When you think fiber you probably think of using it for a good bowel movement (great) — but there are also so many more benefits of fiber that aren’t discussed. And most of the time, I see the women I work with are severely low in their fiber intake.
What is Fiber?
Fiber is a type of carb that is found in plant-based foods, such as fruits, vegetables, whole grains, and legumes. The reason fiber is unique is that these carbs are not able to be broken down & digested by the body (aka the digestive enzymes in the GI tract). Because of this, it actually benefits you and your body better, and provides significant benefits.
Benefits of Fiber:
Regular Bowel Movements:
- Fiber reduces constipation and helps you to have at least 1-2 daily poops
- Fiber helps keep you full longer since it can’t be digested. This helps reduce the need to snack and blood sugar levels which can benefit weight management/loss.
Reduce Risk of Heart Disease:
- Studies have shown that consuming foods high in soluble fiber, such as oatmeal and apples, can help to lower cholesterol levels, reducing the risk of heart disease.
Blood Sugar (Glucose) Management:
- Soluble fiber can help to slow down the absorption of sugar in the bloodstream, which can help to improve blood sugar control. This helps those who have been diagnosed with diabetes or pre-diabetes, and can help you avoid developing diabetes over time.
Supports Gut Health:
- A diet high in fiber can help to promote the growth of healthy bacteria in the GI tract.
Reduces the Risk of Cancer:
- Some studies have shown that increased fiber can help reduce the risk of colon cancer.
- Helps reduce inflammation within the bloodstream and body.
Types of Fiber:
There are two types of fiber: soluble and insoluble. Soluble fiber dissolves in water and forms a gel-like substance, and this mechanism can help with things like lowering cholesterol and blood sugar levels. Insoluble fiber doesn’t dissolve in water, so it “sweeps through” the GI tract promoting regular bowel movements and can prevent constipation. Both types of fiber are important for maintaining a healthy digestive system.
Foods High in Soluble Fiber:
- Oatmeal: a great source of soluble fiber, and it is also low in fat and cholesterol. Check out my Pumpkin Spice Protein Oat Ball Recipe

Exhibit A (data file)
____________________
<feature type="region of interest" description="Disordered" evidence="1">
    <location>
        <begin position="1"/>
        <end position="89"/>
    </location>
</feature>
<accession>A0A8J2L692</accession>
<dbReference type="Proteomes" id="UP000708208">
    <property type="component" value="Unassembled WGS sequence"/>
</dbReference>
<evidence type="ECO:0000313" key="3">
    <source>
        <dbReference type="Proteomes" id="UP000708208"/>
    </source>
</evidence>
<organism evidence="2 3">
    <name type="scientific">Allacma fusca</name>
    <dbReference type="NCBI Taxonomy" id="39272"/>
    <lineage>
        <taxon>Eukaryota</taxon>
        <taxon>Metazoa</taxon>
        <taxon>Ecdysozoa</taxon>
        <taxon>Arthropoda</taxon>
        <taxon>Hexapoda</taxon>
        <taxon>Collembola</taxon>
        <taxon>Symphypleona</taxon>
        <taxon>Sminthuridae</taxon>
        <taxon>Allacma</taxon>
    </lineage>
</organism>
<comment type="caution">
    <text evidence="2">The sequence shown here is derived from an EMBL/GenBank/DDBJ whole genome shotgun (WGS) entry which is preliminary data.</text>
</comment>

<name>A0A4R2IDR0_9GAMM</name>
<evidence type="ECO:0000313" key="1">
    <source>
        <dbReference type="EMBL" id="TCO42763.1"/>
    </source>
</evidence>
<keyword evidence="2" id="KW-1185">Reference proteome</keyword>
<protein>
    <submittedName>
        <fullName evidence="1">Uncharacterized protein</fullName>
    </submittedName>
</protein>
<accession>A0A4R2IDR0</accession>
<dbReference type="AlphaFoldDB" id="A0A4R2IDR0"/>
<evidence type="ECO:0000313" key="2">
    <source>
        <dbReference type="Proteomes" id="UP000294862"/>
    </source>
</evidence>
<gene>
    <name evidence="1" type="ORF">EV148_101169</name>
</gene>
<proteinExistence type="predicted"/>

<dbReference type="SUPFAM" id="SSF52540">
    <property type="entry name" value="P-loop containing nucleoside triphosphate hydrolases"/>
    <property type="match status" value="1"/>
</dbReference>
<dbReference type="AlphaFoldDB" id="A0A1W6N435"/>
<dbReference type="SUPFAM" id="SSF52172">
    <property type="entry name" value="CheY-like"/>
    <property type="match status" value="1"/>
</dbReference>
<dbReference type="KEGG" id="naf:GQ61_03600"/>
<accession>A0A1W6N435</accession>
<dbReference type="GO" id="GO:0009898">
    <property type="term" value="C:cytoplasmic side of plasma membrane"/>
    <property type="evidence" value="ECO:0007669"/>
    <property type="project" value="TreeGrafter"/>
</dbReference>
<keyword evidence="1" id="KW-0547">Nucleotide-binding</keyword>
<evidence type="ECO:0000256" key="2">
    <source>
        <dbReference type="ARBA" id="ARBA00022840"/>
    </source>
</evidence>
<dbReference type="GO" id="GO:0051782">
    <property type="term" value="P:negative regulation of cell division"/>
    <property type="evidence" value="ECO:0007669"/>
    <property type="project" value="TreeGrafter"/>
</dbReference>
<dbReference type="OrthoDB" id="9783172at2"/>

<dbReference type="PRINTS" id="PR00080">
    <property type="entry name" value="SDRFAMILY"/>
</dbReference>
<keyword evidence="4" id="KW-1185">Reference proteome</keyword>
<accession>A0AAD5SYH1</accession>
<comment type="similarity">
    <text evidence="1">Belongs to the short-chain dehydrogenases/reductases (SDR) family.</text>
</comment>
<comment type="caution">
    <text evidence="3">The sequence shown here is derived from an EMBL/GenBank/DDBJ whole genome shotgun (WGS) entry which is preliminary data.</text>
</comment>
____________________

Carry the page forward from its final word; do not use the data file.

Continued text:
- Apples: high in both soluble and insoluble fiber and also contains antioxidants.
- Oranges: high in soluble fiber as well as Vitamin C
- Flaxseed: high in both soluble and insoluble fiber, and also contain omega-3 fatty acids
- Beans: such as black, kidney, lentils, and chickpeas… are high in soluble fiber and protein, making them a great addition to a healthy diet.
- Berries: such as raspberries, strawberries, blackberries and blueberries… are high in soluble fiber, antioxidants, and vitamins.
- Sweet Potatoes: high in soluble fiber, vitamin A, and potassium. Check out my favorite, chocolatey and healthy Sweet Potato Brownie Recipe
- Avocados: high in soluble fiber and healthy monounsaturated fats, which can help to improve heart health.
- Nuts and seeds: such as almonds, brazil nuts, walnuts, pumpkin seeds, and chia seeds
- Whole Grains: such as whole wheat products, brown or wild rice, quinoa, and corn… are high in soluble fiber and have other benefits like aiding in weight loss, reduce LDL cholesterol and triglyceride levels, and maintain blood sugar levels.
Foods High in Insoluble Fiber:
- Cabbage: high in insoluble fiber and also provides a variety of other essential vitamins and minerals.
- Celery: high in insoluble fiber and also low in calories, making it a great snack option.
- Broccoli: high in insoluble fiber and also provides a variety of other essential vitamins and minerals.
- Dried fruits: such as apricots, prunes, and figs… are high in insoluble fiber and also provide a good source of natural sugar.
- Cauliflower: high in insoluble fiber and also provides a variety of other essential vitamins and minerals, it can also be used as a low-carb substitute for other high-carb foods (if you are needing to be low-carb)
- Nuts and seeds: such as pumpkin seeds, sunflower seeds, and hazelnuts… are high in insoluble fiber.
- Popcorn: Popcorn is high in insoluble fiber and is a low-calorie snack option.
- Dark leafy greens: such as spinach, kale and collard greens… are high in insoluble fiber and also provide a variety of other essential vitamins and minerals.
- Root vegetables: such as carrots, beets and radishes… are high in insoluble fiber and also provide a variety of other essential vitamins and minerals.
How Much Fiber Do I Need?:
It is important to note that when increasing fiber intake, it should be done gradually over time and with adequate hydration to avoid discomfort. Additionally, people with certain medical conditions should consult with their healthcare provider before increasing their fiber intake.
The Recommended Daily Allowance is:
- Women: 21-25 grams
- Men: 30-38 grams